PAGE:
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In Horowitz The Art of Electronics on page 72 there is a schematic that provides an "ohmmeters view" of a transistor (see below.) In the description it says:

The base–emitter and base–collector circuits behave like diodes in which a small current applied to the base controls a much larger current flowing between the collector and emitter. Normally the base–emitter diode is conducting, whereas the base–collector diode is reverse-biased, i.e., the applied voltage is in the opposite direction to easy current flow.

The picture provided in the book.

Shouldn't the two diodes be switched? That is, shouldn't the B-C diode be the Zener one and the B-E diode the normal one? It says that the base-emitter diode is conducting and the base-collector diode is reverse-biased. Zener diodes are mostly used in reverse bias, right?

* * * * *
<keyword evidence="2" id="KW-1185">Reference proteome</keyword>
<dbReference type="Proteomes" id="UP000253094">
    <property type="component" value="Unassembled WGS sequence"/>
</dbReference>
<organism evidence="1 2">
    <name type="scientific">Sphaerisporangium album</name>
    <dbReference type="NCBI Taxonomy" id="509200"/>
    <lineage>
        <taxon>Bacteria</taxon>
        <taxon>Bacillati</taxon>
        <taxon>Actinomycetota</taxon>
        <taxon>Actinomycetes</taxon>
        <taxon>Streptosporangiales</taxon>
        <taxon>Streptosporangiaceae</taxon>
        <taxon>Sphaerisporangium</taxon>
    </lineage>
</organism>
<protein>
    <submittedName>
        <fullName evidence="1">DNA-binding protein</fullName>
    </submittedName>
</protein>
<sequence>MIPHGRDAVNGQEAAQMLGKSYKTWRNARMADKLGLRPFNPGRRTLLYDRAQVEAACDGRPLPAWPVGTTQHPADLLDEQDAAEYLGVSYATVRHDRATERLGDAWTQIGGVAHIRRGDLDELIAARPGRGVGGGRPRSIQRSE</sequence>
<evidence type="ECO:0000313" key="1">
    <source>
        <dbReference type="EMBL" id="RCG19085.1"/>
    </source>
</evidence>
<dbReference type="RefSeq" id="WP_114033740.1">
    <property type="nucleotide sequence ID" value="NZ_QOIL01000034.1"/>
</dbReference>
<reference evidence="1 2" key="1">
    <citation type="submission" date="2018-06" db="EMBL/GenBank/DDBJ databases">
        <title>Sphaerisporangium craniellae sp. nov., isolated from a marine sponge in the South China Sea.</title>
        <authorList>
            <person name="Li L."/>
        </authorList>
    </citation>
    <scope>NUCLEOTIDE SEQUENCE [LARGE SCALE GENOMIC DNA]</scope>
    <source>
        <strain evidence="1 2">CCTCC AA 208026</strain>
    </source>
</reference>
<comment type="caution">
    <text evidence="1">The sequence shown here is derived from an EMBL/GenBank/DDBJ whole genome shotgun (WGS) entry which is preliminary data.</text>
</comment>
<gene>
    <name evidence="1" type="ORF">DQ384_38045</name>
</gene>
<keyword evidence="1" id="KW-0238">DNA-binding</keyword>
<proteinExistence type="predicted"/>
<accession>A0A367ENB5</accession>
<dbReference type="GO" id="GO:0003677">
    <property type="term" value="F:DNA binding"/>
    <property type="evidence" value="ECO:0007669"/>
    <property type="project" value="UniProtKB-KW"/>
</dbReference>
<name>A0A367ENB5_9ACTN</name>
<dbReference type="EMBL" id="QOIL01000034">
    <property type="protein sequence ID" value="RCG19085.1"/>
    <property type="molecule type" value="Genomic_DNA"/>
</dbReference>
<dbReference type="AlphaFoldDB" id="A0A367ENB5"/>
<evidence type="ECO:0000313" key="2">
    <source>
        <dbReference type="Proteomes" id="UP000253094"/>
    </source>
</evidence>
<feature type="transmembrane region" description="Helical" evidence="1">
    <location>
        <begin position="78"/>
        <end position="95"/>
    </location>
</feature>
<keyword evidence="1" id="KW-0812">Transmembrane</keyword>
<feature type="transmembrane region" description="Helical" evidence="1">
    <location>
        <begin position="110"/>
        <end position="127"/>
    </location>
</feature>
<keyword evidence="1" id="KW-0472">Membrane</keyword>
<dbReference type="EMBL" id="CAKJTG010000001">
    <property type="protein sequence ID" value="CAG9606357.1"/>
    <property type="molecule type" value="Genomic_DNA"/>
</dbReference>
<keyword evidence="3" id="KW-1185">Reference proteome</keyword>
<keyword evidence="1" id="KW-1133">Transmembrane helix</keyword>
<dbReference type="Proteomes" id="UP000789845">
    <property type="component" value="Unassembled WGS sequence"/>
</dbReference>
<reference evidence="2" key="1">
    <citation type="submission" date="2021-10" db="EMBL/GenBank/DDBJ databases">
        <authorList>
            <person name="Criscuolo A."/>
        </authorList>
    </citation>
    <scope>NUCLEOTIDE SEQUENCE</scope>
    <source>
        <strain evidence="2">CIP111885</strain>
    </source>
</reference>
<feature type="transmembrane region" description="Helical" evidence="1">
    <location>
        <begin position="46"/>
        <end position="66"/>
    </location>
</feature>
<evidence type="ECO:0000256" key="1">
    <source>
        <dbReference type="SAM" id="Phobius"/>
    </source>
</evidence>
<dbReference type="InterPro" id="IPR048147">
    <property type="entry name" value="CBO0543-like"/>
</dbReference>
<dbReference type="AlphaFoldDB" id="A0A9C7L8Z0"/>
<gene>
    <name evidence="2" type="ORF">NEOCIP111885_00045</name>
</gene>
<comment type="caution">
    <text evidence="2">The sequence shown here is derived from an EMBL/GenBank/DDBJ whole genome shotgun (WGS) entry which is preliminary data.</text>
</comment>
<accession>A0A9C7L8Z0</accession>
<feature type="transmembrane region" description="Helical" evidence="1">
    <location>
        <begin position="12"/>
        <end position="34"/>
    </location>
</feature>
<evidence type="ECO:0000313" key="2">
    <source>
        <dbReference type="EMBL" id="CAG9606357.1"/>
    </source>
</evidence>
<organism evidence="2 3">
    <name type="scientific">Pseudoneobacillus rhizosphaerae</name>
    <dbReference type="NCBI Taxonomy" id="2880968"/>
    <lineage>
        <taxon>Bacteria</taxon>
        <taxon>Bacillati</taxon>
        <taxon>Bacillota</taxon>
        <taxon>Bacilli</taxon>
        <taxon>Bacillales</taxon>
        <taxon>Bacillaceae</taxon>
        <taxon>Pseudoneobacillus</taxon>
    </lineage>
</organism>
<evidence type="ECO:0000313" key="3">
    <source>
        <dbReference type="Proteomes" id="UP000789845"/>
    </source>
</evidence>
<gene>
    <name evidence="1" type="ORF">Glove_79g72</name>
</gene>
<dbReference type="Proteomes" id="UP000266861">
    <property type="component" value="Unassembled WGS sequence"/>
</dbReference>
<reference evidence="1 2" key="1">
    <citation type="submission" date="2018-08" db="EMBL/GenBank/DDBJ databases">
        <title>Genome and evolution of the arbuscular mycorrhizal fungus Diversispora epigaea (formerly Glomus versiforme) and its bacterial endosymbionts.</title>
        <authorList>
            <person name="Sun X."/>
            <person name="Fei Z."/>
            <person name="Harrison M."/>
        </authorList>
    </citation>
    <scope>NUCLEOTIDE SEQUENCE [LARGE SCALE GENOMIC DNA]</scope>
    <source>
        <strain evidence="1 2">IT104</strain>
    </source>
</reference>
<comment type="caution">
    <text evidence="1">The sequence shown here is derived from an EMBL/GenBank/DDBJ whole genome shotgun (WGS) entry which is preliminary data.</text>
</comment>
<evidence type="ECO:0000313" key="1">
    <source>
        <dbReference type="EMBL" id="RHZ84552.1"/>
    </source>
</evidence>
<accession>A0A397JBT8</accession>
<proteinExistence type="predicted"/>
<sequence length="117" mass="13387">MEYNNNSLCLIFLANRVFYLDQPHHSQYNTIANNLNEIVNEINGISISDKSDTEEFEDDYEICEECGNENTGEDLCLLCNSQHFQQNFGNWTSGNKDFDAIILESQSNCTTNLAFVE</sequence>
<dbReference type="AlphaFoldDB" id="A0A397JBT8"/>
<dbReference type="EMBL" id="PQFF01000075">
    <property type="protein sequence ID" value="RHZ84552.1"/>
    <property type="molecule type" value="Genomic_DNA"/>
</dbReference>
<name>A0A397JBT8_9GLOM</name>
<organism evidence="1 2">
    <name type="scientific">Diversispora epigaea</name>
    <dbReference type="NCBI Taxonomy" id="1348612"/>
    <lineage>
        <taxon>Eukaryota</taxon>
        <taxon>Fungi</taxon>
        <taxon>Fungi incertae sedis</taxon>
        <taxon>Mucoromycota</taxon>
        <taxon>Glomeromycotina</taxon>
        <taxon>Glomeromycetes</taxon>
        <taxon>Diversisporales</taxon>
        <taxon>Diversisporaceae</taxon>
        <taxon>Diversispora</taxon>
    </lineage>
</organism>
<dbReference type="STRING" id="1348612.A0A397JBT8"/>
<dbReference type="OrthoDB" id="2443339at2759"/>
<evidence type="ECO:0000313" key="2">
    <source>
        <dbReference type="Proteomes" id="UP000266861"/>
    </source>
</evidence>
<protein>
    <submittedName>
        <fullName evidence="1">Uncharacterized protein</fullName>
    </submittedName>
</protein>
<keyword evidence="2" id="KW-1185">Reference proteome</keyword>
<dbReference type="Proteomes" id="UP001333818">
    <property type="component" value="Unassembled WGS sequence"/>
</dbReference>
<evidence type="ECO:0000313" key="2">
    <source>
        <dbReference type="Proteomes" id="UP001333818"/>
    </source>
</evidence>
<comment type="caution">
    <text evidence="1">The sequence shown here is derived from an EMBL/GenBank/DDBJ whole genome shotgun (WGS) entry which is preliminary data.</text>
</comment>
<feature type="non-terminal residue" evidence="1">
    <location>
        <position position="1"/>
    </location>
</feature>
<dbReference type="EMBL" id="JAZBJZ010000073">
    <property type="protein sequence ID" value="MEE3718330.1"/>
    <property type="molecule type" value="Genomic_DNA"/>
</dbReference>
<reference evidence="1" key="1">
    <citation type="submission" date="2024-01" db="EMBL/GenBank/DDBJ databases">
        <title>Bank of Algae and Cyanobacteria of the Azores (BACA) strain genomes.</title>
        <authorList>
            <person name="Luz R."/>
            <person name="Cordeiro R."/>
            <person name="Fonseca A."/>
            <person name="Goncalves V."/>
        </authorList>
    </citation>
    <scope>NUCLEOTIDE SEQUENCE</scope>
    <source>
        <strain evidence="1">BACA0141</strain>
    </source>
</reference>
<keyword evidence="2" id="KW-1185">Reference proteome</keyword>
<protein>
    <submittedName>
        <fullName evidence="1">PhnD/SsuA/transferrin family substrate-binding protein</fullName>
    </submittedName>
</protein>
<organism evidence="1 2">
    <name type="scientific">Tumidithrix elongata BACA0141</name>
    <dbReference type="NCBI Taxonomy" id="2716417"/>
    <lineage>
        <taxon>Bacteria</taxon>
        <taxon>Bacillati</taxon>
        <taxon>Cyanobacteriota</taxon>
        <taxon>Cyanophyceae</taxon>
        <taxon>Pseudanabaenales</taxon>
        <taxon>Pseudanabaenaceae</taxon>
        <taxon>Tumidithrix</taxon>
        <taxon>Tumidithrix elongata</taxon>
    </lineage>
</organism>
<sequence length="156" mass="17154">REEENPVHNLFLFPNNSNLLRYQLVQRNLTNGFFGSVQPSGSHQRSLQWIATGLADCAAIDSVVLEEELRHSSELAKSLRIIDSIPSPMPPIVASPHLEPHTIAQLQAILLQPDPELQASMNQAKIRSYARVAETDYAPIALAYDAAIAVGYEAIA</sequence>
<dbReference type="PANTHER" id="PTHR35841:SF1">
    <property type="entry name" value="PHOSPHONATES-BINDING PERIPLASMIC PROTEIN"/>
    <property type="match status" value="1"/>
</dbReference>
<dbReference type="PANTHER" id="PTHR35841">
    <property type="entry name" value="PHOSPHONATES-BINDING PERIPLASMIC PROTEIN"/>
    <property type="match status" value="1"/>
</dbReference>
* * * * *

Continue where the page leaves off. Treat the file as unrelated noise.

Sorry if this is obvious or something. I'm not studying electrical engineering, I am doing a physics lab and trying to understand transistors.

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The diagram is correct; the use of the Zener diode as the base-emitter connection is to remind the reader that the reverse breakdown voltage of the base-emitter region is much smaller than the reverse breakdown voltage of base-collector.

And, in relation to an explanation of how you might test a BJT using an ohmmeter, you have to be conscious that a fairly low voltage (usually less than 10 volts) can cause Zener breakdown when positive is applied to emitter and negative to base (NPN BJT).

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